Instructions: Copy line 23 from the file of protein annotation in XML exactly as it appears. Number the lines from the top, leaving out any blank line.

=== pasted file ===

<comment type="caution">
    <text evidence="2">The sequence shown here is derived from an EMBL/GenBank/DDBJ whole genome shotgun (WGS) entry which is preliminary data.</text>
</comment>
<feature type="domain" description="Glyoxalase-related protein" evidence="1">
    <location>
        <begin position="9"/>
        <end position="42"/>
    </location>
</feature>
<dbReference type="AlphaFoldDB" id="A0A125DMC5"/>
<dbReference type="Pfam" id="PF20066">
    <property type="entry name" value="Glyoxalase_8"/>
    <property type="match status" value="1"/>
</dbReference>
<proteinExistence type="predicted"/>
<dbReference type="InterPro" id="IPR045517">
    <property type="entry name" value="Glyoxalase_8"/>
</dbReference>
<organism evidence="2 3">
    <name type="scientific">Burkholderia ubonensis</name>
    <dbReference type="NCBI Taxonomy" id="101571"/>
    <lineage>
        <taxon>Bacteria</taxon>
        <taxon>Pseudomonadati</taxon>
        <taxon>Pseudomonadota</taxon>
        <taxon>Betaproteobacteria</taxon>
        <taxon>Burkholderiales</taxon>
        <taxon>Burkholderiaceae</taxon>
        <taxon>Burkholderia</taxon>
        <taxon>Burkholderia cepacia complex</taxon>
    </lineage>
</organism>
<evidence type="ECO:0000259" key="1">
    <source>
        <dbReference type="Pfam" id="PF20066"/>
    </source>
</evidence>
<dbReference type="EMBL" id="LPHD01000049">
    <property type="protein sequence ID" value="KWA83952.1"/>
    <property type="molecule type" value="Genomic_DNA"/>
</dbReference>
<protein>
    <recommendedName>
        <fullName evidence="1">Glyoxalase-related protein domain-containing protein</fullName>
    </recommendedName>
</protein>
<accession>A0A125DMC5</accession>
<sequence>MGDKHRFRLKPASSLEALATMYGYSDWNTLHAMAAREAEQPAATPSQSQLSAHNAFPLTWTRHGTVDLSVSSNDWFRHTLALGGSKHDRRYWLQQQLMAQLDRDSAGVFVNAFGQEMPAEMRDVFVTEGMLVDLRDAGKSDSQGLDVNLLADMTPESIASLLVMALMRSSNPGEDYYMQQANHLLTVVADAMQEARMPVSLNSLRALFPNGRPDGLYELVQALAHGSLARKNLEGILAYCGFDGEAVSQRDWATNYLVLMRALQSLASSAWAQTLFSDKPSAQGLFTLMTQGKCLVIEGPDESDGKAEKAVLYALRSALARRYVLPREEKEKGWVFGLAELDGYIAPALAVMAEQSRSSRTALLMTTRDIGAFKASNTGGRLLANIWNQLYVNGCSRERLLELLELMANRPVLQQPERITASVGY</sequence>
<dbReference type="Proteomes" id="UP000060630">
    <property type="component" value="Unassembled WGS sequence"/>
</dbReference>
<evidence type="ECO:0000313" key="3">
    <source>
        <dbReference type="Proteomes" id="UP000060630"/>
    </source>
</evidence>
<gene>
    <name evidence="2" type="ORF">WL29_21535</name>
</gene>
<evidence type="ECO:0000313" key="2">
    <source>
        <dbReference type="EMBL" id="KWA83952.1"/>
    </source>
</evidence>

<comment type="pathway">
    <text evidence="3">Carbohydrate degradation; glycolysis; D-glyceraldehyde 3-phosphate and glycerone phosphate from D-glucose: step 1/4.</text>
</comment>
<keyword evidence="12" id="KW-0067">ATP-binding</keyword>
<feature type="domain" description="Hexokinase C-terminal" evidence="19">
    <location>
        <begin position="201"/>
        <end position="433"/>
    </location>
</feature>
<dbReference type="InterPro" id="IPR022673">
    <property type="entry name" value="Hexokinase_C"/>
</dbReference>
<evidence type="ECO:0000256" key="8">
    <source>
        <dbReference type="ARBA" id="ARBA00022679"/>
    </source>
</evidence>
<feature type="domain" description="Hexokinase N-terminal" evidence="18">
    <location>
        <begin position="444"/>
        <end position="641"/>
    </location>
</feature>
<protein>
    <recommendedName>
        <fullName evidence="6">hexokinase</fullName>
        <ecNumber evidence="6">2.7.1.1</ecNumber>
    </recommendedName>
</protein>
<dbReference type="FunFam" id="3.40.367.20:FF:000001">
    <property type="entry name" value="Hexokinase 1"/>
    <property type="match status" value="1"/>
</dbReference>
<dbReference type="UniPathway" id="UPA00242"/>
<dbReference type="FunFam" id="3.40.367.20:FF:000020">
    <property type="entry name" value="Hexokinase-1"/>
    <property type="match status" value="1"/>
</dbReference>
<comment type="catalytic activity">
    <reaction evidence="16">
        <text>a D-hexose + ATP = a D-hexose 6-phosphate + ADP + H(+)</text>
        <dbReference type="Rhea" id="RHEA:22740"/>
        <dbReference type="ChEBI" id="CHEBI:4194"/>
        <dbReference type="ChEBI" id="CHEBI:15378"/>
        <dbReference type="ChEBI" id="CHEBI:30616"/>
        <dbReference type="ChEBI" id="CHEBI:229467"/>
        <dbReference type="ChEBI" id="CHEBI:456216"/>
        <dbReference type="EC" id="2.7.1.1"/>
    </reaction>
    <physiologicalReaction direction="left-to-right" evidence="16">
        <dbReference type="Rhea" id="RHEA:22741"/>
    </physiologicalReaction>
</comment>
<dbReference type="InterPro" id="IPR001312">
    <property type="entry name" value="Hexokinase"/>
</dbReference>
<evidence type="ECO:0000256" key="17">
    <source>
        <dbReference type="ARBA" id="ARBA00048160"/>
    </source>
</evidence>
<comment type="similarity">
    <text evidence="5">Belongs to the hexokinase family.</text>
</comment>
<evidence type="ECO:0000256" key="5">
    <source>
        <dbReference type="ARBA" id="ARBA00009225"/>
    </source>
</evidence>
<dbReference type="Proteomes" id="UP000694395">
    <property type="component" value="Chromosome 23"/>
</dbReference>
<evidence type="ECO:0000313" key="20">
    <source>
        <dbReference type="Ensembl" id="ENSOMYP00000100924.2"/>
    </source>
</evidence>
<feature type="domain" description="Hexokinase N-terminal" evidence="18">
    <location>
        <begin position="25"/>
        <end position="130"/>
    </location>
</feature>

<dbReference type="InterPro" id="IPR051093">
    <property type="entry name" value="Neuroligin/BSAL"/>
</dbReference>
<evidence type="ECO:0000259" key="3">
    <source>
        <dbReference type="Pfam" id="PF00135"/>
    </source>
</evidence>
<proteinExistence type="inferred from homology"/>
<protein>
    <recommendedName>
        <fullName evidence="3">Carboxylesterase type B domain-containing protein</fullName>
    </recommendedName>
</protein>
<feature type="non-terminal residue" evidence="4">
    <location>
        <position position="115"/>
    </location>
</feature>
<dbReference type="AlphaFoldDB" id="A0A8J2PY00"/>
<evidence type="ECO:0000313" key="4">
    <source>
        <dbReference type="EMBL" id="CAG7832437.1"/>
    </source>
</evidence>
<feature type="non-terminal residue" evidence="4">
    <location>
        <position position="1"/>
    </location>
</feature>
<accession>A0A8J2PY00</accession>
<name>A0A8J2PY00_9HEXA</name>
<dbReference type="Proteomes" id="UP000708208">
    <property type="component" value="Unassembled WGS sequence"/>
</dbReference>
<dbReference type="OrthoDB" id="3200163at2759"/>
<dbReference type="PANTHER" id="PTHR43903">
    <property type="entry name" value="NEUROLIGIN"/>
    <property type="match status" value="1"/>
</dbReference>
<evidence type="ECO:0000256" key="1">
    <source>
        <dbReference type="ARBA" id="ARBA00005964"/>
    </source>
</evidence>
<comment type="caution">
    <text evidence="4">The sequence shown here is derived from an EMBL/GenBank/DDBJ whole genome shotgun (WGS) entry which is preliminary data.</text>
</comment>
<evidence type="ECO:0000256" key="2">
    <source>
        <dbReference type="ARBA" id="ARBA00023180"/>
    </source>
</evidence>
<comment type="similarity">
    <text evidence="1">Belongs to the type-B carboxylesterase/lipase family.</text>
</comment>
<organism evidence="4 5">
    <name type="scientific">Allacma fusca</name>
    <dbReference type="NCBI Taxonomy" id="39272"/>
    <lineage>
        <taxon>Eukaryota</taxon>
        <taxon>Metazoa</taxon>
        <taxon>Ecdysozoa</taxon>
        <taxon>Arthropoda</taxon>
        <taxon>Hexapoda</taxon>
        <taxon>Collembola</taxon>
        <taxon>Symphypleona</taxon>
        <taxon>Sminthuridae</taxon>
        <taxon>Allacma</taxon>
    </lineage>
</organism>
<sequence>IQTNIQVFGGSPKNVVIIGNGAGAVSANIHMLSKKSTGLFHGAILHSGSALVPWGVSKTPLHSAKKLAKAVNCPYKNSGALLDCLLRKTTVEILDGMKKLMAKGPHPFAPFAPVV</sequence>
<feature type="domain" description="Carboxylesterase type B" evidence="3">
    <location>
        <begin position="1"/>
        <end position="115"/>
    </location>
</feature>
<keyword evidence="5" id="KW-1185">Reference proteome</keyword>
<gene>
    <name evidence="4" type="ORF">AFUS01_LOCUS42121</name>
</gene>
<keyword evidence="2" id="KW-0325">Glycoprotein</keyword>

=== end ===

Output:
        <taxon>Bacteria</taxon>